2.2. The real reason for the late filing of the evidence was, as is clear beyond doubt, that the appellant intended to file different evidence but then found it could not obtain the necessary feed and pens in time, and thus apparently had to satisfy itself with alternative evidence which could be produced in time. However, this does not alter the fact that the evidence actually filed could have been prepared and filed much earlier and is therefore insufficient to justify the lateness. The Board would add that the various reasons given by the appellant for the non-production of the intended evidence (cost, the involvement of two companies, a corporate reorganisation, non-delivery of equipment in time) are not reasons the Board could have accepted for lateness of the intended evidence itself had that been filed. They were quite simply matters of the appellant's own making or which only the appellant could deal with and they cannot be allowed to excuse causing surprise or inconvenience to other parties.
2.3. In the present case, the issue of lateness was exacerbated by the fact that the evidence filed on 31. May 2002 was not the evidence the appellant sought an adjournment to prepare and file. In its letter of 13. December 2001, the appellant indicated it wanted to conduct independent experiments which required the purchase of special equipment and several months to conduct. As the Board observed in its communication of 14. January 2002, it was remarkable that the appellant should leave the preparation over several months of evidence it described as "vital" until the end of the appeal proceedings. That, having secured an adjournment of the oral proceedings to conduct such experiments and having discovered as soon thereafter as the end of January 2002 that these experiments could not be conducted within the extension of time it had obtained, it did not inform the Board (and thereby the respondents) until the very end of that extension of time that evidence of a quite different character would be produced, was understandably criticised by the respondents. The Board largely agrees with them. While there may have been no deliberate intention to mislead, the effect was beyond doubt to take the respondents by surprise when such surprise could have been prevented. The respondents could, in the light of the advance information given by the appellant, have been preparing to counter the new evidence they expected to receive and might have incurred unnecessary cost in doing so.
2.4. The Board agrees with the respondents that the appellant, in the position in which it found itself by (on its own information) the end of January 2002, was under a duty to inform the Board of its change of plan. Put at its simplest, it was unfair for the appellant to remain silent for four months, knowing that it would be filing evidence the other parties and the Board did not expect and knowing it would not be able to comply with a direction of the Board given in response to its own adjournment request. It must be remembered that any postponement of oral proceedings granted in favour of an appellant acts as an extension of the suspensive effect of an appeal and thus, in the case of an appealing patentee, of the time during which respondent opponents risk an allegation of infringement if they work an invention which has already been found unpatentable by the opposition division. In the circumstances, the appellant's behaviour was an abuse of procedure.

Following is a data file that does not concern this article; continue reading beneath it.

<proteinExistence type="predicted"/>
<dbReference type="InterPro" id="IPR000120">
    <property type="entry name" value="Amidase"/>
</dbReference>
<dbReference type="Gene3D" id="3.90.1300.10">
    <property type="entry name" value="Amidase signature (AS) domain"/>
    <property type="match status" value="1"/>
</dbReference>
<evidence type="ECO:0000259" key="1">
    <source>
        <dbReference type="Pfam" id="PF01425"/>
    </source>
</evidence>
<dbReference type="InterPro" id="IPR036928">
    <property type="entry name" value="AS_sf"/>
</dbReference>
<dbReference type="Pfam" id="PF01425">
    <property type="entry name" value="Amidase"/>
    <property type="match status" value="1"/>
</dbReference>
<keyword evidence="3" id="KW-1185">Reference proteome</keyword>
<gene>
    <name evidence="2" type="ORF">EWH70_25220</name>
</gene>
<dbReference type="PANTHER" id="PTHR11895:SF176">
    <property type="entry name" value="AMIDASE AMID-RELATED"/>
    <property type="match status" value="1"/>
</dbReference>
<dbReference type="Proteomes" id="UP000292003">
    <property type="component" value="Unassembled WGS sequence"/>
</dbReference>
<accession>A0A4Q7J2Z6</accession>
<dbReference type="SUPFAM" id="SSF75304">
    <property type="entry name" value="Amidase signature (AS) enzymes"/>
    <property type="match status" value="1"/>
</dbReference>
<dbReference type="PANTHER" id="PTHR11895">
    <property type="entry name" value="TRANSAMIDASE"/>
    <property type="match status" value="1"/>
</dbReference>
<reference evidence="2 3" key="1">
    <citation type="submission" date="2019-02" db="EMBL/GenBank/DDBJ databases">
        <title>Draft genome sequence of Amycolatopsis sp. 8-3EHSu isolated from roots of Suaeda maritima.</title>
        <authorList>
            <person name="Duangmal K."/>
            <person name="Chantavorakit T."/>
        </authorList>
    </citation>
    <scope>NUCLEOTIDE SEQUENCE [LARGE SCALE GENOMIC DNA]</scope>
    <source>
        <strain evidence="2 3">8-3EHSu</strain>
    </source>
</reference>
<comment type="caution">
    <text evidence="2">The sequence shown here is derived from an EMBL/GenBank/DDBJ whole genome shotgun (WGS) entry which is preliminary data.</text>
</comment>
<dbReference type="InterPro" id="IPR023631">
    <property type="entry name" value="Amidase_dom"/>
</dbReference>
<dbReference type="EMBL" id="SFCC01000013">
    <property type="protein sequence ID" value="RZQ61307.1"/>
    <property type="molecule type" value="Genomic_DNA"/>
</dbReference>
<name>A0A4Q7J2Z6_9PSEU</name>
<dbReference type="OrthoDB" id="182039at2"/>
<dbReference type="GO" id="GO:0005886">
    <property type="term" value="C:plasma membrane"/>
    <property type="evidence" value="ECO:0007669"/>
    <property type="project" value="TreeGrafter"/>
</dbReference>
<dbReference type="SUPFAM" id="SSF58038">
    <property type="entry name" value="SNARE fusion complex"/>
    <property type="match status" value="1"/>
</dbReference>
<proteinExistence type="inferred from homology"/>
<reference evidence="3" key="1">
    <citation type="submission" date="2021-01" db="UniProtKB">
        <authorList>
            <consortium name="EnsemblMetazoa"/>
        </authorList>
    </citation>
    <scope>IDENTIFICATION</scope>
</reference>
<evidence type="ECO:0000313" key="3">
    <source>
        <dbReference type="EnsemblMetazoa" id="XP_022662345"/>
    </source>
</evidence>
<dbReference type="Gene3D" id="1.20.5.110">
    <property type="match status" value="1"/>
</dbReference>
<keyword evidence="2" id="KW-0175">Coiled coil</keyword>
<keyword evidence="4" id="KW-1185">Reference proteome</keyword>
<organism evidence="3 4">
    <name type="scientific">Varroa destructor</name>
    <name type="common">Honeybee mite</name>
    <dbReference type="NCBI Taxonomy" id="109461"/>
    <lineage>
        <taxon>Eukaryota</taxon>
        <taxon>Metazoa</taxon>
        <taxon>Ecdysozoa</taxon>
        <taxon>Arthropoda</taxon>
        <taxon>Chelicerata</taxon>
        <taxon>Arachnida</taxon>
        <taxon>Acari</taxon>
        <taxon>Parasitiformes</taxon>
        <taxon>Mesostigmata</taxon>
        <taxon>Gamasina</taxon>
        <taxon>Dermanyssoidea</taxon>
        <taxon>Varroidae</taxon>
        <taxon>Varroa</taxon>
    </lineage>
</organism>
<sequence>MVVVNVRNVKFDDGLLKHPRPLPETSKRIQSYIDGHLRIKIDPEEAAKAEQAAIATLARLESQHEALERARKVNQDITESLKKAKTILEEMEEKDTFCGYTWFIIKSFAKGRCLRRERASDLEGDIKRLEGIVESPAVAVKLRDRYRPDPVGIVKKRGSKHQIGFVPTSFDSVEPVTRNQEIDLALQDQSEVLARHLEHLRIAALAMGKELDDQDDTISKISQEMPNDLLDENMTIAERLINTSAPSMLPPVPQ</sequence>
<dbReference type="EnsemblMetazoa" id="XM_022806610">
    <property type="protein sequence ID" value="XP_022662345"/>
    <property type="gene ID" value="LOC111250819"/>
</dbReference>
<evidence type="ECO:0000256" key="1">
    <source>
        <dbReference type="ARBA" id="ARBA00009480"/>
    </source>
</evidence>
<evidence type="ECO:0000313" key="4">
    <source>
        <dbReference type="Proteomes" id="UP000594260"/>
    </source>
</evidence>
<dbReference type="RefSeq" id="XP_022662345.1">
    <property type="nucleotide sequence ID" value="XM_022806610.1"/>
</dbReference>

2.5. Accordingly, the Board holds that the evidence filed with the appellant's letter of 31 May 2002 is not admissible.
3. Clarity, a requirement of Article 84 EPC, is not per se a ground of opposition (see Article 100 EPC). However, the opposition division and the Board have the jurisdiction, and indeed the obligation, to consider clarity of a claim resulting from an amendment (cf. Case Law of the Boards of Appeal, 4th edition 2001, VII.C.10.2, pages 488-489).
3.1. The clarity issue referred to in paragraph 3.2 below resulted directly from such an amendment. The previous main request contained the wording "the feed contains from 8.5% by weight of n-3-polyunsaturated fatty acids to above 3.5% by weight of EPA and/or DHA", to which the Board objected because the range thereby created had an upper limit expressed in generic terms of "n-3-polyunsaturated fatty acids" and a lower limit expressed in different specific terms of "EPA and/or DHA". The request was as a result amended, in the main and ultimately only request before the Board, to read "the feed contains from 8.5%-2.0% by weight of n-3-polyunsaturated fatty acids and above 3.5% by weight of EPA and/or DHA".
3.2. The main request finally before the Board, although as regards clarity an improvement on the previous main request it replaced, none the less still contains at least one lack of clarity, namely the feature "the feed contains from 8.5%-2.0% by weight of n-3-polyunsaturated fatty acids and above 3.5% by weight of EPA and/or DHA". Since "EPA" and "DHA" are two most prominent examples of "n-3-polyunsaturated fatty acids", claim 1 of the main request presents, if only as a matter of language, the logical impossibility of a fish feed containing at one and the same time as little as 2% by weight of "n-3-polyunsaturated fatty acids" (the generic term including "EPA" and "DHA") but at the same time a minimum of 3.5% by weight of "EPA and/or DHA" (the specific term). Since the appeal fails for other reasons (see point 6 below), the Board only observes here that, if the main request had otherwise complied with the requirements of the EPC, this question of clarity could have been fatal to the request.